Can I sell it?

It takes these two things to make a living marketing and selling online:

1. Something to sell

2. Buyers for it (enough to make the time and effort worth your while)

That sounds really elementary, I know. Many people have something to sell, but have no idea who the buyers are or how to find them. Others hear about all these buyers of this or that type product, and wonder how they can find something to sell them too.

Let’s assume you are:

1) selling something that needs introduction or demonstration. It’s NOT a commodity (something you can buy at Wal-Mart or, say, like a book, an iPod or a DVD); and

2) you are doing direct sales or network marketing – i.e. approaching people directly in person, through email, your blog, etc. (versus having a store or site where they come without direction from you).

Can you sell it?


Answer these four questions about whatever you are selling:

1. Does it define you?
2. Do you have a big fat emotional connection to it?
3. Do you know it or the why of it, thoroughly?
4. Are you completely confident when you present it?

If you answer no to 1 or 2, find something else to sell. Those who might buy will see you’re not really that into it and wouldn’t buy from you. Who buys a really top grade tennis racquet from a person who doesn’t live and love tennis?

You can learn to change 3 and 4.

That’s step one – having something to sell where you can say YES to 1-4 above.

Next – how to find your buyers – assuming there are enough so you might get some.

About the author

Kim Klaver


  • I don’t know that I necessarily agree with your point about what you are selling you should answer yes to these 4 questions:
    1. Does it define you?
    2. The emotional connection to it?
    3. Know about it thoroughly?
    4. Confidence when presenting it?

    I think you can answer NO to all of them and grow into Yeses’ with some of them. I don’t know that a product you sell ever has to “define you”. And emotions, isn’t that best left at home and not in the boardroom?

    I don’t know, maybe we are thinking on two different thought patterns here.

  • I agree with your line of thought but I don’t really agree that what you sell has to “define” you.

    For example, I have been in the burglar alarm business for more 17 years but I think that it says who I am all. I am good at it though. As far as my emotional connection goes, I don’t really like the security business at all but I can consider myself an expert in the field and therefore have confidence when presenting it. Having confidence is hugely important and so is knowing your product.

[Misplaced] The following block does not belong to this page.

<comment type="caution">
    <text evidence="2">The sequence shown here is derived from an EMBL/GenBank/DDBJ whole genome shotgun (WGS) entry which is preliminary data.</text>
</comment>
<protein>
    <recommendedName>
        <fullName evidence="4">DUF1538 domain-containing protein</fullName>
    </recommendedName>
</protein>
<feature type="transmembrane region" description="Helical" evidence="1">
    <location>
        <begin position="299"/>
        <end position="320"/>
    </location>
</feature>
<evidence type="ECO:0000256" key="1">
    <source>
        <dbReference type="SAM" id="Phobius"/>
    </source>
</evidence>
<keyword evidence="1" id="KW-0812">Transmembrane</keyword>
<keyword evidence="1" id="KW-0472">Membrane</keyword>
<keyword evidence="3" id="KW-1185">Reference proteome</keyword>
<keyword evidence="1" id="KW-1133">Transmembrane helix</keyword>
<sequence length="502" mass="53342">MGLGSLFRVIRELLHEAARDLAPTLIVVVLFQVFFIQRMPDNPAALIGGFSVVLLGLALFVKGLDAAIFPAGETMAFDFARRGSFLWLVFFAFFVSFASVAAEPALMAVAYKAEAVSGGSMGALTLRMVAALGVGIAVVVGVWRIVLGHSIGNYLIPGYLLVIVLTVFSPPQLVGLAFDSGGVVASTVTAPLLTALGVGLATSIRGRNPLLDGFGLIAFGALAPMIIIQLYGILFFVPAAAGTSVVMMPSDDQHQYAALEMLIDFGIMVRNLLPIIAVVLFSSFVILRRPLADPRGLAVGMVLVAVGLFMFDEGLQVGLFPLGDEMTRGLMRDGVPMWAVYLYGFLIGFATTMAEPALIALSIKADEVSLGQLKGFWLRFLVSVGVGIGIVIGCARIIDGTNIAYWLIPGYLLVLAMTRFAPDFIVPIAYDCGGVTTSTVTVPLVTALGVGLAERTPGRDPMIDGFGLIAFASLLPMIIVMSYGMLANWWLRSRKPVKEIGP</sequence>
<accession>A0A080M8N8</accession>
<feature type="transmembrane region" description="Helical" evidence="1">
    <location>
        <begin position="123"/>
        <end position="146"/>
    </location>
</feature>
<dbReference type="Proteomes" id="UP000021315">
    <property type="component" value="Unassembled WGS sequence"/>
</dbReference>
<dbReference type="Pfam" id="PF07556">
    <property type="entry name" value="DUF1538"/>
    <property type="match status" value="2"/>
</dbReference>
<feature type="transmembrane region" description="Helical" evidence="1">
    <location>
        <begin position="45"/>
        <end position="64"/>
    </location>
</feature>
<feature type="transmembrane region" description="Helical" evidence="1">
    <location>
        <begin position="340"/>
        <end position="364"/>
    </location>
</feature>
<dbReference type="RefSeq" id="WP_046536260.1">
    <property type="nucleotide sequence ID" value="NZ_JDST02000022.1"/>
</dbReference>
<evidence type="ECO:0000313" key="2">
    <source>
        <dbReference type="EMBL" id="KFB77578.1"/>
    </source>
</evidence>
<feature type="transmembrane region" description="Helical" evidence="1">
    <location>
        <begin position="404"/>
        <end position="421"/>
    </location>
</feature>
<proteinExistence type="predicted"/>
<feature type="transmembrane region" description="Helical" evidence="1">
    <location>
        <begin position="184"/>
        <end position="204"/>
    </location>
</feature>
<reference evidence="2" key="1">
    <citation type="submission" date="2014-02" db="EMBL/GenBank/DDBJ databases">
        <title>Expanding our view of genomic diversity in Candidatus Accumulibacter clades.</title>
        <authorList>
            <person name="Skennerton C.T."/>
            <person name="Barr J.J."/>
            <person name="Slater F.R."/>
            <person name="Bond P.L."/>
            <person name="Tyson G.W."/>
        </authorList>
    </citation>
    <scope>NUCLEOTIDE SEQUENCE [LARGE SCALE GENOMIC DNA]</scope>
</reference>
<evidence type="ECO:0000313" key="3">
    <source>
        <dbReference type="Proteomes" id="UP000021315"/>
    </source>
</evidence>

I still think that you bring up some very good points and they should be considered.

    Amy Howard

  • I have sold newspaper advertisement as well as maps, globes and teaching materials to schools, and a few other things – and was bored to tears.

    However, since I have a background in sports, I’ve always been interested in health and nutrition.

    So I much prefer to sell nutritional products, than say insurance. You absolutely would not want to buy insurance products from me, but I can eagerly talk all day long about nutrition.

    So your list of four questions definitely applies to me.


    Eat Well. Live Well.

  • I agree with Fortune Teller. Some of the products I have to offer are not things I personally want to purchase. Lots of other people like them though & isn't that the point? Maybe it depends more on your product line? Food for thought……

  • I completely agree.

    What I find myself personally
    it’s hard to get excited about
    telling others about it, if you do not have the emotional connection.

    My product does define me, I’m all about organic, it’s my passion, I belive in it wholeheartedly.

    I do know alot about it, because I belive in it, that’s what brought me to the product in the first place. This gives me confidence when presenting it.

    For me personally the difference is what I percieve as being a “salesman” or being an advocate.

    Yes I am selling products but I’m not convincing. I’m advocating for the things I belive in, clean water, clean environment, healthy people.